The Dead Man did bad things when he was a living man. Everybody knows it. He caused pain and he hated and he ruined the things in his path. Like a spoilt toddler. When he was a living man he was angry but he didn’t know why (do we know why we are angry?). He was vengeful and he was a drunk, he hated daylight and he was only comfortable, finally, in the late hours, when bats and the like-minded are awake. Maybe this is why they drowned him. There were times when he disappeared for days and we all had to pretend we knew where he was, that this was play, a game of hide and seek which he would always win. One time he was gone without explanation for 13 days, finally returning home sun-darkened and carrying fish in bags of ice which leaked through the house. As if in meagre revenge, his grave today is occupied by a bundle of sticks and sand instead of bones and flesh. No, it’s true, you left us powerless. But did you ever love, Dead Man? Do you even know what love is? You would not know what to do with it if it was poured like diamonds into your hands.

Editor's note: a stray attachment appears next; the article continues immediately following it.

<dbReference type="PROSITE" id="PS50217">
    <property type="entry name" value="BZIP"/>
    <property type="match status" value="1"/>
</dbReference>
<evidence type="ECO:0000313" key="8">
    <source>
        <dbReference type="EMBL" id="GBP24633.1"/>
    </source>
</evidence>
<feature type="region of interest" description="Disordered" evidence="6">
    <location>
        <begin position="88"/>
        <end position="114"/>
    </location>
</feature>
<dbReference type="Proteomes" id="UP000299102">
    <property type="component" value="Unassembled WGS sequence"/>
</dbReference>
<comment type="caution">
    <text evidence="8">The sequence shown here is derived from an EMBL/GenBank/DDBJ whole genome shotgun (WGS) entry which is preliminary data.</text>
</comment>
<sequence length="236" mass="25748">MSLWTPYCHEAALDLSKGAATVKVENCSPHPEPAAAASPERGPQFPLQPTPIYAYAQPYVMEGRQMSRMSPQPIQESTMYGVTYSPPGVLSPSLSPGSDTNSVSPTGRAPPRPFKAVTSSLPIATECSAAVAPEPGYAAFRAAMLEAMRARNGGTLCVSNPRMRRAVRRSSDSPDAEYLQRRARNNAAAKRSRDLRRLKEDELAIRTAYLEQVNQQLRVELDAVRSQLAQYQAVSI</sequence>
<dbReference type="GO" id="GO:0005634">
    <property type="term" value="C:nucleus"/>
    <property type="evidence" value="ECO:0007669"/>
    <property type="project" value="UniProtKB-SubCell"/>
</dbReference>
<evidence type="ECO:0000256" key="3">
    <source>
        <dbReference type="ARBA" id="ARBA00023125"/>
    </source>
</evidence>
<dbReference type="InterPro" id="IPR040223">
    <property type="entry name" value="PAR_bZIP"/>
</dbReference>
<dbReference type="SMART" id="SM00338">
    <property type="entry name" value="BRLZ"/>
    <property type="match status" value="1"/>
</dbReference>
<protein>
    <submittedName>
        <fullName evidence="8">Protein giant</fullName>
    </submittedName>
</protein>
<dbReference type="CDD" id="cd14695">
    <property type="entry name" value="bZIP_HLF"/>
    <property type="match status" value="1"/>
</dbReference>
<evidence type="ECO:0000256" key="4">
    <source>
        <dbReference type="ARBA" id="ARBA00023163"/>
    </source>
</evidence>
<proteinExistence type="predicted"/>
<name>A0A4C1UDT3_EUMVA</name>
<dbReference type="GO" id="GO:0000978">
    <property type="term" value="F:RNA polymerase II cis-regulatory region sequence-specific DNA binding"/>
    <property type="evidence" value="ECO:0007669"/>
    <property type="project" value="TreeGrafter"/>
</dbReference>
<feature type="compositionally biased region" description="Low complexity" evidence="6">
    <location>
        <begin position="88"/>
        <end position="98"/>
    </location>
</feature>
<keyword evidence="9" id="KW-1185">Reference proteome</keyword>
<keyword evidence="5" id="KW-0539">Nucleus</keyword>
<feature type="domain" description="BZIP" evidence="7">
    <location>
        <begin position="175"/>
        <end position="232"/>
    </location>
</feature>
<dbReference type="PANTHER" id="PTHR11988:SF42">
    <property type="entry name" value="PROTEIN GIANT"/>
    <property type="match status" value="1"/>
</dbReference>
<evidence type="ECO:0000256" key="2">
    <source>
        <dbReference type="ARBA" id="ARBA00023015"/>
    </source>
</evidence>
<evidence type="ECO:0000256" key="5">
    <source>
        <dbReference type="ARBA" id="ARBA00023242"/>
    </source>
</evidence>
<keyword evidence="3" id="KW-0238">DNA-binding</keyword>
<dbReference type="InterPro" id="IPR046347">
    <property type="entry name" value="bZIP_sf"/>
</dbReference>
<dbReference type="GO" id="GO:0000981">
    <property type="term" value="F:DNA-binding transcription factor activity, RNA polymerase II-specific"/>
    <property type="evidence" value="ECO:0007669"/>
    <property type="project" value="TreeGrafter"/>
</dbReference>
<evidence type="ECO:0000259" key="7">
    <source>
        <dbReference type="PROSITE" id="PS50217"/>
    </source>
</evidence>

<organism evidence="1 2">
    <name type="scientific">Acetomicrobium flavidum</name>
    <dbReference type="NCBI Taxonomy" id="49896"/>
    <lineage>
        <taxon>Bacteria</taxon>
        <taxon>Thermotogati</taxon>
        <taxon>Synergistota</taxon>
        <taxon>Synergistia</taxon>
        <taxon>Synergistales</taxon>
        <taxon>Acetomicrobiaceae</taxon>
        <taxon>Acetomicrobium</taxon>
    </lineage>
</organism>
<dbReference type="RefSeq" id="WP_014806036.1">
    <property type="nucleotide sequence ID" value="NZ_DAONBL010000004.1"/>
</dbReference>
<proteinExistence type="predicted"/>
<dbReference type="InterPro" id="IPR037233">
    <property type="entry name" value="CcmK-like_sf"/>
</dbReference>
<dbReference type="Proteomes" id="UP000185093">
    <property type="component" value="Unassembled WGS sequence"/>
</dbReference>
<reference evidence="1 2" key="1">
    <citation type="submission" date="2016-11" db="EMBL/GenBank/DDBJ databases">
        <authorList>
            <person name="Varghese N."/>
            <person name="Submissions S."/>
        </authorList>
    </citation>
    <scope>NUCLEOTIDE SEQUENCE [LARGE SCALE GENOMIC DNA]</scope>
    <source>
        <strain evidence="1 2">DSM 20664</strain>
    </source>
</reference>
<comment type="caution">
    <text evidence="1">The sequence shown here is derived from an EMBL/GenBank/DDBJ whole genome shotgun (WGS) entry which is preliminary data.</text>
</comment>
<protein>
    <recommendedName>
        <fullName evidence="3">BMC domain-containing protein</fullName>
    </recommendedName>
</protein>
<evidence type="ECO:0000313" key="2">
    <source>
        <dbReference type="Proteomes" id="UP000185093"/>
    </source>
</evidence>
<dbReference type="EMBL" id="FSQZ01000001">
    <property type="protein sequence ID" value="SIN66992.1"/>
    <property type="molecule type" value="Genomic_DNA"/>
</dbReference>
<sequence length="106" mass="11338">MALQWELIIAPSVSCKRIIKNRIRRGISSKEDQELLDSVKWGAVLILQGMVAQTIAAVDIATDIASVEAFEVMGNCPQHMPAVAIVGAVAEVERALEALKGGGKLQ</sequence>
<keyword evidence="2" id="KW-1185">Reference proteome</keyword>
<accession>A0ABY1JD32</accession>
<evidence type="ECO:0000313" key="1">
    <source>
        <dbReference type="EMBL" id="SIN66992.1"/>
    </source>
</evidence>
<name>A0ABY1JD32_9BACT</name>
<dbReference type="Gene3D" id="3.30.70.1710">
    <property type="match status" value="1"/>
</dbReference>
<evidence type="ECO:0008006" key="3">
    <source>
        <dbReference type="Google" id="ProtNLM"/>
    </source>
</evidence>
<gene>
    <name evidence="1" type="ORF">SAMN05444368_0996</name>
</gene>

Death changed him. He is as impatient as ever, but we see him smiling at our predicament, his teeth flashing in the night. At least he smiles now.
Tristan Foster is a writer from Sydney, Australia. He is the author of Letter to the Author of the Letter to the Father and 926 Years, co-authored with Kyle Coma-Thompson.